Medvedev speaks to Kremlin critics

Russian president signals possible rift with Vladimir Putin by speaking to opposition paper.

    Politkovskaya was shot dead in her apartment building in 2006 [AFP]

    Putin had previously said democracy must be adapted to Russian political conditions.

    'Extraordinary gesture'

    Medvedev said he chose to speak to Novaya Gazeta because it had never "licked up" to anyone.

    Putin, his predecessor as president, has never spoken to the newspaper, which has accused the former KGB spy of crushing freedoms, and is known for investigating corruption and human rights abuses.

    Fred Weir, Moscow correspondent for the Christian Science Monitor newspaper, told Al Jazeera that Medvedev's interview was an "extraordinary gesture".

    Novaya Gazeta is known for investigating corruption and human rights abuses [AP]
    He said the president, by talking to a "respected and powerful opposition voice", could be attempting to "win points with the liberal intelligenstia who are still a fairly influential group".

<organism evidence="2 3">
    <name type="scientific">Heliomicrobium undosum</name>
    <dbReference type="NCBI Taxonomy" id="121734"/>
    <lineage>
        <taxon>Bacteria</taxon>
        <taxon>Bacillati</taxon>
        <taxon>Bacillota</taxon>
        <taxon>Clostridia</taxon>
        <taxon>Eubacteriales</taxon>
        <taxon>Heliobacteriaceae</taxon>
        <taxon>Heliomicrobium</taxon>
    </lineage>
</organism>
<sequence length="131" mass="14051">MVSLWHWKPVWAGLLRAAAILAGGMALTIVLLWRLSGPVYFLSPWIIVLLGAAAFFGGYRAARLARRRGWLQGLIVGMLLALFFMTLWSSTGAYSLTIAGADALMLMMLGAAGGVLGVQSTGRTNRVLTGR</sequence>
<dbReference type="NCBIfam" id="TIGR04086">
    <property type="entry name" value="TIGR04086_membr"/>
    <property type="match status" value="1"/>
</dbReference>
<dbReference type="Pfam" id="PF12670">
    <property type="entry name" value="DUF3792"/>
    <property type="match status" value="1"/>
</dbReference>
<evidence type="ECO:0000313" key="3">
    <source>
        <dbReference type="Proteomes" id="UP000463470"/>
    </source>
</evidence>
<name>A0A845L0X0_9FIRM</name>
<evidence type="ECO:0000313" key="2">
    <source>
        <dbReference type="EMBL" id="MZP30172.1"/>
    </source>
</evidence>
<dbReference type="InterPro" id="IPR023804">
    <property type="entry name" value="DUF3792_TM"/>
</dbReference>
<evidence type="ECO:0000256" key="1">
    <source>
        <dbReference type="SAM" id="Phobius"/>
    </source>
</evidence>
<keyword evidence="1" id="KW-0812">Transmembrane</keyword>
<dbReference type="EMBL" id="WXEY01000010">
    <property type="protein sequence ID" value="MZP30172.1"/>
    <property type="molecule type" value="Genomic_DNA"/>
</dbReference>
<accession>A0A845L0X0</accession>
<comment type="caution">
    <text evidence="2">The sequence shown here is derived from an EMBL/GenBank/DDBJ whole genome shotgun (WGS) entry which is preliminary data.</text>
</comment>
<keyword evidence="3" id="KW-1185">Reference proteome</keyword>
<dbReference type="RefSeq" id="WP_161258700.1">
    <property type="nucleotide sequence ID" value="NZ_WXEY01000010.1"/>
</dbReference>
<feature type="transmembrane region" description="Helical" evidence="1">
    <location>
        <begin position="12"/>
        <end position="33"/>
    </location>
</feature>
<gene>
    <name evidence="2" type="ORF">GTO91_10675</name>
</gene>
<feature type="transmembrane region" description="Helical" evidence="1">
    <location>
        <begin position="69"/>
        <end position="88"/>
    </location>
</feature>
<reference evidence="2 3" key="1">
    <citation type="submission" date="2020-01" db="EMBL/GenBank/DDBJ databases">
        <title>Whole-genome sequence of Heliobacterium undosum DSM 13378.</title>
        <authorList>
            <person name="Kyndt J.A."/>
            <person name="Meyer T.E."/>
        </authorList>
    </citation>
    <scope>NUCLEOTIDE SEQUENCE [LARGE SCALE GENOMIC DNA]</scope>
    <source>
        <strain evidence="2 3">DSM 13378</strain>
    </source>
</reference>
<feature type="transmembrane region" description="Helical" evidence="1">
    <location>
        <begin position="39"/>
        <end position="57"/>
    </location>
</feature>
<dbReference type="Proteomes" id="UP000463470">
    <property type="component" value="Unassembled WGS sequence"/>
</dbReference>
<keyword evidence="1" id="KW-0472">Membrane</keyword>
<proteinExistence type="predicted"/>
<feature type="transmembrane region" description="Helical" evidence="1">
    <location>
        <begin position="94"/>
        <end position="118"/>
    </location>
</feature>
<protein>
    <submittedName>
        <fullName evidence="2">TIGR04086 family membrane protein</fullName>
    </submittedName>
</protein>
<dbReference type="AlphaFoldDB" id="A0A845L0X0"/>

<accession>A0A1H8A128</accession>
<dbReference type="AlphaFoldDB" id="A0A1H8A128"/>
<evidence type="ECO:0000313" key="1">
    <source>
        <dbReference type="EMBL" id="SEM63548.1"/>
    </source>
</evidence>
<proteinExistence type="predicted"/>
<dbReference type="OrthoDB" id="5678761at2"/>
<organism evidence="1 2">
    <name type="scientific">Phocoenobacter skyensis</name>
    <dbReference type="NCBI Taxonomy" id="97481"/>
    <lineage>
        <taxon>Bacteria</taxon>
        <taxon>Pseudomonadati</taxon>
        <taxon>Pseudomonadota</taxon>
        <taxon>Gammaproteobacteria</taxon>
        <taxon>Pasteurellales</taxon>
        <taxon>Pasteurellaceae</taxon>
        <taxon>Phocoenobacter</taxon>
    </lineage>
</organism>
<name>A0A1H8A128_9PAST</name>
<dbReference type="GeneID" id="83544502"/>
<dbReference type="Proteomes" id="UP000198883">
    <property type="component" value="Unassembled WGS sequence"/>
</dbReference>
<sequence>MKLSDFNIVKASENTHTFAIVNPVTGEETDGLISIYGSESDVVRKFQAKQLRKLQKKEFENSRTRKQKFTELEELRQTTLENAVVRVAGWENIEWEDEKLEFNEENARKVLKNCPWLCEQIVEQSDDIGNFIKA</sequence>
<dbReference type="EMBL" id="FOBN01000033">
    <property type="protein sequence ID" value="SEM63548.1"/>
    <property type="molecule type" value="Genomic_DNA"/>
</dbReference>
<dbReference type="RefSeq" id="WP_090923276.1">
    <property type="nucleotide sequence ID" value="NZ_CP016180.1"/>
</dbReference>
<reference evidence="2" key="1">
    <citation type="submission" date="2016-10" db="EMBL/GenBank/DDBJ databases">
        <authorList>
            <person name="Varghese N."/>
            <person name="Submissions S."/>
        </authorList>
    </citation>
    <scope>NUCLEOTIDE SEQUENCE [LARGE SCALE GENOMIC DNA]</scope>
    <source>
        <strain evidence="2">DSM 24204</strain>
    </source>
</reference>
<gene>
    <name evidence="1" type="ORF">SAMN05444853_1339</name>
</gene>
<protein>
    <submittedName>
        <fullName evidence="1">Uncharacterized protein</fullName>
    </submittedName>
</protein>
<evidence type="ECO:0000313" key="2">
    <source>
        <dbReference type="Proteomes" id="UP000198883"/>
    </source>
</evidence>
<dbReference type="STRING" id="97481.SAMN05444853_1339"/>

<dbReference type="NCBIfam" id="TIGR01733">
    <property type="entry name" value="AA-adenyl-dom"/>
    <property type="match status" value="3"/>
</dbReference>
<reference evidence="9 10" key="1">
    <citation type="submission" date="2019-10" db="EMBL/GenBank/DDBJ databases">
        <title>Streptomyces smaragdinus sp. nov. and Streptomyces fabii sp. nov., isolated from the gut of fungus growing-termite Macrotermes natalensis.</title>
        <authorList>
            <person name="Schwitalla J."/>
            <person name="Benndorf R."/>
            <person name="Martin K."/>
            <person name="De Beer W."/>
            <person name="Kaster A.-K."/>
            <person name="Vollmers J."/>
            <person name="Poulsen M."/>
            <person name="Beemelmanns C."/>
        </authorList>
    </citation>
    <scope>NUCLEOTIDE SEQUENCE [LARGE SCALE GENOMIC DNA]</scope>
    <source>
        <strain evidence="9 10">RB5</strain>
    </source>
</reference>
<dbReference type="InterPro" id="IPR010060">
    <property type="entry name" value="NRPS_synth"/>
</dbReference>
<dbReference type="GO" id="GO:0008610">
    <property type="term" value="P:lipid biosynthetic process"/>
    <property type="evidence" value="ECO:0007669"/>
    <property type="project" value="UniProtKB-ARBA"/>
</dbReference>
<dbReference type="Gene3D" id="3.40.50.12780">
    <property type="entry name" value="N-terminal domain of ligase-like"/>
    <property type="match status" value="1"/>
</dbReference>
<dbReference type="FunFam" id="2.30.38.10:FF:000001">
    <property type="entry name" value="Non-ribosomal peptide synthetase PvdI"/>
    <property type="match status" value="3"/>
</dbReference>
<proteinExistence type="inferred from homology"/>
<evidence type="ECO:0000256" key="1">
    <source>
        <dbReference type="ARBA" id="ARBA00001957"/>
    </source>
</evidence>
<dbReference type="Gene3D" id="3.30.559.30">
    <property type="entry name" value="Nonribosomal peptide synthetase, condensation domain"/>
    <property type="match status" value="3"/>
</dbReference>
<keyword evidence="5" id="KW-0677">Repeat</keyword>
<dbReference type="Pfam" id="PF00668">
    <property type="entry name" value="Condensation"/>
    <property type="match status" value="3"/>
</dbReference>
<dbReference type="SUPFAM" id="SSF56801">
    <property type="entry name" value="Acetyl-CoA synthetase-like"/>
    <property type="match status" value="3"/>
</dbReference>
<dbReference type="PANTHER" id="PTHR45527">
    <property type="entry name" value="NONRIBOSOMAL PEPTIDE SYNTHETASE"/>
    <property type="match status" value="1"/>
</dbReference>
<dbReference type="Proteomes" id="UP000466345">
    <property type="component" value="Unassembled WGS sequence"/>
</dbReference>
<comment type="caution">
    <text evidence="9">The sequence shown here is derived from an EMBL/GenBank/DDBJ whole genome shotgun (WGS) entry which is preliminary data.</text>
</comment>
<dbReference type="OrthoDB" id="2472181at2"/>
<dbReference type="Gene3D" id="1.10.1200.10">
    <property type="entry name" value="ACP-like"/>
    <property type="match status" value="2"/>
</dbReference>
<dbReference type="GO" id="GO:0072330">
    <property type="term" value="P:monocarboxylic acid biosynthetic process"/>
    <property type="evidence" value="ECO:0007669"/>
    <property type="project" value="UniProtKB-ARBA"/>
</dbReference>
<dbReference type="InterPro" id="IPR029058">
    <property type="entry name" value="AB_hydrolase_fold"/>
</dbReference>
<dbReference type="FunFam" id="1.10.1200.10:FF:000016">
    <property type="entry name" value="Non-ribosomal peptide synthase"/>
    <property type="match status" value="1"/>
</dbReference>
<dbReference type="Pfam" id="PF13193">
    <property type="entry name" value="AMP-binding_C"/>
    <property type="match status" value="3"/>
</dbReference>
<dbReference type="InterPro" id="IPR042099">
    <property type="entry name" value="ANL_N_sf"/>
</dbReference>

"He may ... be trying to differentiate himself from his predecessor who quite pointedly scorned the liberal opposition and Novaya Gazeta.

    "So Medvedev is sending a very, very different signal here," he said.

    Suspicious deaths

    Four of Novaya Gazeta's journalists have met suspicious deaths over the past decade, with critics saying the incidents are connected to Russia's security services.

    Anna Politkovskaya, a well-known investigative journalist, was shot dead in Moscow, the capital, in 2006, while Anastasia Baburova, a reporter, was murdered in January this year.

    In 2003, Yuri Shchekochikhin, the newspaper's deputy editor, died from an unexplained illness, which his colleagues said was a result of poisoning. Three years before, another reporter was beaten to death.

    Medvedev did not discuss the journalists' deaths in his interview, but Natalya Timakova, his spokeswoman, said he wanted to show support for a publication that had suffered so many losses.

    The Kremlin and Russia's government have denied any suggestions of a rift between the president and prime minister.

    Some analysts have suggested that Medvedev, who has been president for nearly a year, may be starting to assert his authority, but sceptics insist Putin remains in control of Russian politics.

    SOURCE: Agencies


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